Gangadhara Rao, J.
1. This appeal Is filed against the Judgment of Chinnappa Reddy, J., in Writ Petition No. 694 of 1974. The question for our consideration is whether the appellant, a dealer in sugar-candy, has to pay sales tax under the Andhra Pradesh General Sales Tax Act, 1957. Under Section 6 of the Andhra Pradesh General Sales Tax Act, 1957, sales or purchases of declared goods by a dealer shall be liable to tax at the rate and only at the point of sale or purchase, specified against each in the Third Schedule on his turnover of such sales or purchases for each year. Item 12 in the Third Schedule is 'sugar-candy' and it is to be taxed at the point of first sale in the State. Thus, reading Section 6 along with entry 12 in the Third Schedule, the appellant is liable to pay sales tax on the 'sugar-candy'. But the learned counsel for the appellant, with reference to the definition of 'declared goods', argued that 'sugar' includes 'sugar-candy' and since 'sugar' is exempted from the payment of sales tax under Section 8 read with entry 6 in the Fourth Schedule, 'sugar-candy' also is exempt from the payment of sales tax. It Is true that Section 2(f) of the Act defines 'declared goods' as meaning goods declared under Section 14 of the Central Sales Tax Act, 1956. Section 14 of the Central Sales Tax Act has declared certain goods and 'sugar' is one among them. Clause (viii) of that section refers to 'sugar' as defined in item No. 1 of the First Schedule to the Central Excises and Salt Act, 1944. Item No. 1 of the First Schedule to the Central Excises and Salt Act, 1944, reads as follows:
Sugar, produced in a factory ordinarily using power in the course of production of sugar-'sugar' means any form of sugar in which the sucrose content, if expressed as a percentage of the material dried to constant weight at 105 centigrade, would be more than ninety.
2. It is contended that, in view of this definition, 'sugar' also includes 'sugar-candy'. Nevertheless, 'sugar' is different from 'sugar-candy', though 'sugar-candy' is made out of sugar. Different manufacturing process is also involved in making 'sugar-candy'. The legislature can always pick and choose and say that 'sugar-candy' is liable to tax, but not 'sugar'. Further, when the compstency of legislature to tax 'sugar-candy' is not questioned, we cannot say that the tax imposed on that article under Section 6 read with item 12 of the Third Schedule is illegal.
3. The fact that 'sugar' is not taxed under Section 6 read with item 12 of the Third Schedule will not make the imposition of sales tax on 'sugar-candy' illegal.
4. Under Section 8 of the Andhra Pradesh General Sales Tax Act, subject to such restrictions and conditions as may be prescribed, including conditions as to licences and licence fees, a dealer who deals in the goods specified in the Fourth Schedule shall be exempt from tax under the Act in respect of such goods. In the Fourth Schedule 'sugar' is shown as item 6. The explanation to that schedule says that the expression in item 6 is to have the same meaning assigned to it in the Additional Duties of Excise (Goods of Special Importance) Act, 1957. When we look to that Act, once again, it embodies the definition of 'sugar' as mentioned in the First Schedule to the Central Excises and Salt Act. Thus, 'sugar' as such is exempt from sales tax. It is argued by the learned counsel for the appellant that in view of the definition in the First Schedule to the Central Excises and Salt Act, 'sugar-candy' also is exempt from sales tax under Section 8 of the Andhra Pradesh Sales Tax Act read with entry 6 of the Fourth Schedule. I am not able to agree with this contention. The fact that 'sugar' and 'sugar-candy' are separately mentioned in different schedules of the Sales Tax Act indicates that the legislature intended to treat them and treated them differently subjecting the one to tax and exempting the other from tax.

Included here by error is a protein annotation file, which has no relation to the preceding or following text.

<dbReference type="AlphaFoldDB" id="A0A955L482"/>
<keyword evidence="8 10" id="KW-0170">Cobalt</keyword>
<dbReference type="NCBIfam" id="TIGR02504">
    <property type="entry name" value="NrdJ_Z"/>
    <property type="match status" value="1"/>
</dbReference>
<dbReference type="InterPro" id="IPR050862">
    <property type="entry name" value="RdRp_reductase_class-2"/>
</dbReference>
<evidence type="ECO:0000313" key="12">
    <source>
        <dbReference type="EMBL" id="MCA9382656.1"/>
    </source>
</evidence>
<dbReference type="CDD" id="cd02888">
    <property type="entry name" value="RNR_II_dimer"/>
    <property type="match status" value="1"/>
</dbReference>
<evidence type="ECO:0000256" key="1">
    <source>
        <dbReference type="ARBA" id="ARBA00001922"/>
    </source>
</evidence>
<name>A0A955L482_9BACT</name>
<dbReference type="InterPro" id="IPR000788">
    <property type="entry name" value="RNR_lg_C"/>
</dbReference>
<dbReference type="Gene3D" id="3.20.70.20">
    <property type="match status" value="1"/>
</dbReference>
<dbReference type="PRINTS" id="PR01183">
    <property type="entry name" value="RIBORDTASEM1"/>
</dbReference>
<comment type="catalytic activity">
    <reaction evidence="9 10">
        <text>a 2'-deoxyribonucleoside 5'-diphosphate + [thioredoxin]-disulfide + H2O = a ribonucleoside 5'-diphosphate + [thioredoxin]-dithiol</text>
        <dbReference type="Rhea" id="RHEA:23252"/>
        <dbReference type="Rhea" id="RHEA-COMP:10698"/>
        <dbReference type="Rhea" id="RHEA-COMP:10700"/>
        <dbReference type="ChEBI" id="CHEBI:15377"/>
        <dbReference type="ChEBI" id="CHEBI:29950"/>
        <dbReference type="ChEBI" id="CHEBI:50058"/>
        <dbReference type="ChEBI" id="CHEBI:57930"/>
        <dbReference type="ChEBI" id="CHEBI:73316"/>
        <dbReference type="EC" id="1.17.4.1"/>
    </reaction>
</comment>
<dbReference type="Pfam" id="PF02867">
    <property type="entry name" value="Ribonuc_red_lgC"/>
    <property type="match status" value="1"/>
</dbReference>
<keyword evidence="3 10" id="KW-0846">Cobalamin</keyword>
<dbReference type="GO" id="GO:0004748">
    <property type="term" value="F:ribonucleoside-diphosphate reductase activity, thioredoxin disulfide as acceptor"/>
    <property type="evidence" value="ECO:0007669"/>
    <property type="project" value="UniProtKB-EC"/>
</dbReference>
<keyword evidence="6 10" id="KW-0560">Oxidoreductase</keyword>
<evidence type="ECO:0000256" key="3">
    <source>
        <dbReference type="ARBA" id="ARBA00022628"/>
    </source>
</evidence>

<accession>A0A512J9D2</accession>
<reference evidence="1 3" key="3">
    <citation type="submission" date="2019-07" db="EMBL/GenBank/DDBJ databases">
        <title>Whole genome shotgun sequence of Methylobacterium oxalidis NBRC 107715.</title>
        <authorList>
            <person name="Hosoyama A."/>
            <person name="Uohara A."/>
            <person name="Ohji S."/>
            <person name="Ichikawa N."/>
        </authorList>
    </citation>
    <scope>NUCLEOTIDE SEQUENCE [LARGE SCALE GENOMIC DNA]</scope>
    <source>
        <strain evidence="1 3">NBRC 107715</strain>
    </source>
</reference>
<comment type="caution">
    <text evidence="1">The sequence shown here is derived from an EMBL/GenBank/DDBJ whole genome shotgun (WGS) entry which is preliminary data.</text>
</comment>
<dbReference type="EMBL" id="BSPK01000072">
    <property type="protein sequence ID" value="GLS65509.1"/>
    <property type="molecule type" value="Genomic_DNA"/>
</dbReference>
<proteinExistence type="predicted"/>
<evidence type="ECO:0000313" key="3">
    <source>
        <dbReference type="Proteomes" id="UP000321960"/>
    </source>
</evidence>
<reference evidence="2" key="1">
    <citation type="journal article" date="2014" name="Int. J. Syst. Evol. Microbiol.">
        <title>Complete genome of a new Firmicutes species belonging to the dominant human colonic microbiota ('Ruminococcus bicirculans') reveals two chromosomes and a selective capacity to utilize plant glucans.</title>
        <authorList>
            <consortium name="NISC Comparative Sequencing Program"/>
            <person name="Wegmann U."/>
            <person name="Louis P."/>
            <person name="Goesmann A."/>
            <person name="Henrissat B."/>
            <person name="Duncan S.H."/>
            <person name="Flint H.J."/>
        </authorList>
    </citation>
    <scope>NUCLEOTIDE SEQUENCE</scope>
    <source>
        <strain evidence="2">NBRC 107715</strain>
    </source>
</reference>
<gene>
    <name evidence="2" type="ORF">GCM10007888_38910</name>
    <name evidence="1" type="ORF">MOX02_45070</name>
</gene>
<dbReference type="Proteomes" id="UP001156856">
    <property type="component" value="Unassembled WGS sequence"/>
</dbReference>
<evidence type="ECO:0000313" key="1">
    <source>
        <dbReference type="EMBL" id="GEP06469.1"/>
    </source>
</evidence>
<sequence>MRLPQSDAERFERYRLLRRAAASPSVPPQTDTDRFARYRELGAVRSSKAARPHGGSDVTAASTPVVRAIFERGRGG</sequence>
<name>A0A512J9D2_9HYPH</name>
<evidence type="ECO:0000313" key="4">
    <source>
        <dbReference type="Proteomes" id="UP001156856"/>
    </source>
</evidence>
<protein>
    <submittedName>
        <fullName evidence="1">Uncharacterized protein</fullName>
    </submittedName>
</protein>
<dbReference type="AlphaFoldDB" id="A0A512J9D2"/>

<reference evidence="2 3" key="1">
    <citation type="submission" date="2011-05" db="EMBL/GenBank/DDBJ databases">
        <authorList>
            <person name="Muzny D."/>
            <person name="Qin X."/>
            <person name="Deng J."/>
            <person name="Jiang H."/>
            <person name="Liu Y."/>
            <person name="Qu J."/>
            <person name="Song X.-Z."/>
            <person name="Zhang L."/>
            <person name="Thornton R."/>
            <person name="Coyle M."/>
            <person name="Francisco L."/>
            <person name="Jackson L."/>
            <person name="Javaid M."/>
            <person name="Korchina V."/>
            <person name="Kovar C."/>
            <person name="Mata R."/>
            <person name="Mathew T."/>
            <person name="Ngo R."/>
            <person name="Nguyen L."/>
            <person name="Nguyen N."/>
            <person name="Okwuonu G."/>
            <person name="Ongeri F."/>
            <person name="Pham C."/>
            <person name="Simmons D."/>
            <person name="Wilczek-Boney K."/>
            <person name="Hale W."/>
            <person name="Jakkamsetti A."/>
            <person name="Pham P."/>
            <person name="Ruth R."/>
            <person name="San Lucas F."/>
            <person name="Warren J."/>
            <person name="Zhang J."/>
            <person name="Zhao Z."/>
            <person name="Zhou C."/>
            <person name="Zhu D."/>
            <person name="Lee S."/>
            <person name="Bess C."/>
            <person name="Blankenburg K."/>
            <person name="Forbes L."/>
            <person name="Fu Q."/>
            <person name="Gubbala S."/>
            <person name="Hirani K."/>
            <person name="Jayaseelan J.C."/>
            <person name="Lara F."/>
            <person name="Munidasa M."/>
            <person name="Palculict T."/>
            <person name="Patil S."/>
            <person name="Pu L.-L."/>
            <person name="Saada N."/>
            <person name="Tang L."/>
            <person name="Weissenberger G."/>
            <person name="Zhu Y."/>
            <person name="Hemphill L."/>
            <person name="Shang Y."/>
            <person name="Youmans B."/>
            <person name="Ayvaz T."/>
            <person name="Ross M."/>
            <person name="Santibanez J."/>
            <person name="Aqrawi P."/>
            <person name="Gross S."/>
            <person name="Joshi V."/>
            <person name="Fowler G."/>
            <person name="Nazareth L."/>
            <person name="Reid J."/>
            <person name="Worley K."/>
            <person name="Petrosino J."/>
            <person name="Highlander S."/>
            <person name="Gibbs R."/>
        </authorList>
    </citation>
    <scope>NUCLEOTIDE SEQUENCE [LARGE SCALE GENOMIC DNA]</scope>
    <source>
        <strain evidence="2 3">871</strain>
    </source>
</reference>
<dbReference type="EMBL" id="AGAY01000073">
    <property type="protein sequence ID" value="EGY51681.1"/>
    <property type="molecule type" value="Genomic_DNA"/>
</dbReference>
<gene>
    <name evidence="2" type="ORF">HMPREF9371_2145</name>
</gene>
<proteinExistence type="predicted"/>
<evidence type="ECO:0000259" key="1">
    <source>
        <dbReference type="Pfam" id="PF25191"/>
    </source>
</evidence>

5. As rightly observed by Chinnappa Reddy, J., though the only component of 'sugar-candy' is 'sugar' in common parlance the expressions 'sugar' and 'sugar-candy' are used to denote substances identifiable as distinct substances and if the expressions 'sugar' and 'sugar-candy' are understood as they are understood in common parlance and as they were apparently meant to be understood by the legislature, there would be no inconsistency whatever. He further observed that it is the duty of the court to so interpret statutes as to avoid inconsistencies, if possible. I agree with these observations. I hold that 'sugar-candy' is liable to payment of sales tax under the Act. Hence I dismiss this appeal.
6. Article 14 being inoperative in view of the subsistence of emergency, there is no real question of vires now involved in this writ petition. If two sections of the same Act are inconsistent, inter se, as alleged by the learned Advocate for the appellant, neither of the sections becomes invalid. In such a case, the question would be purely one of construction for which the remedy would not be by way of a writ petition. It is not for the court to advise as to whether the proper procedure would be to make a reference, or what, should be the nature of proceeding in such a case. Suffice it to say, in my opinion, the appellant has misconceived his remedy. With the addition of these observations, I agree with the judgment just delivered by my brother Gangadhara Rao, J.
7. P.C.: Appeal dismissed. In the circumstances of the case, we, however, make no order as to costs of the appeal. Advocate's fee Rs. 100.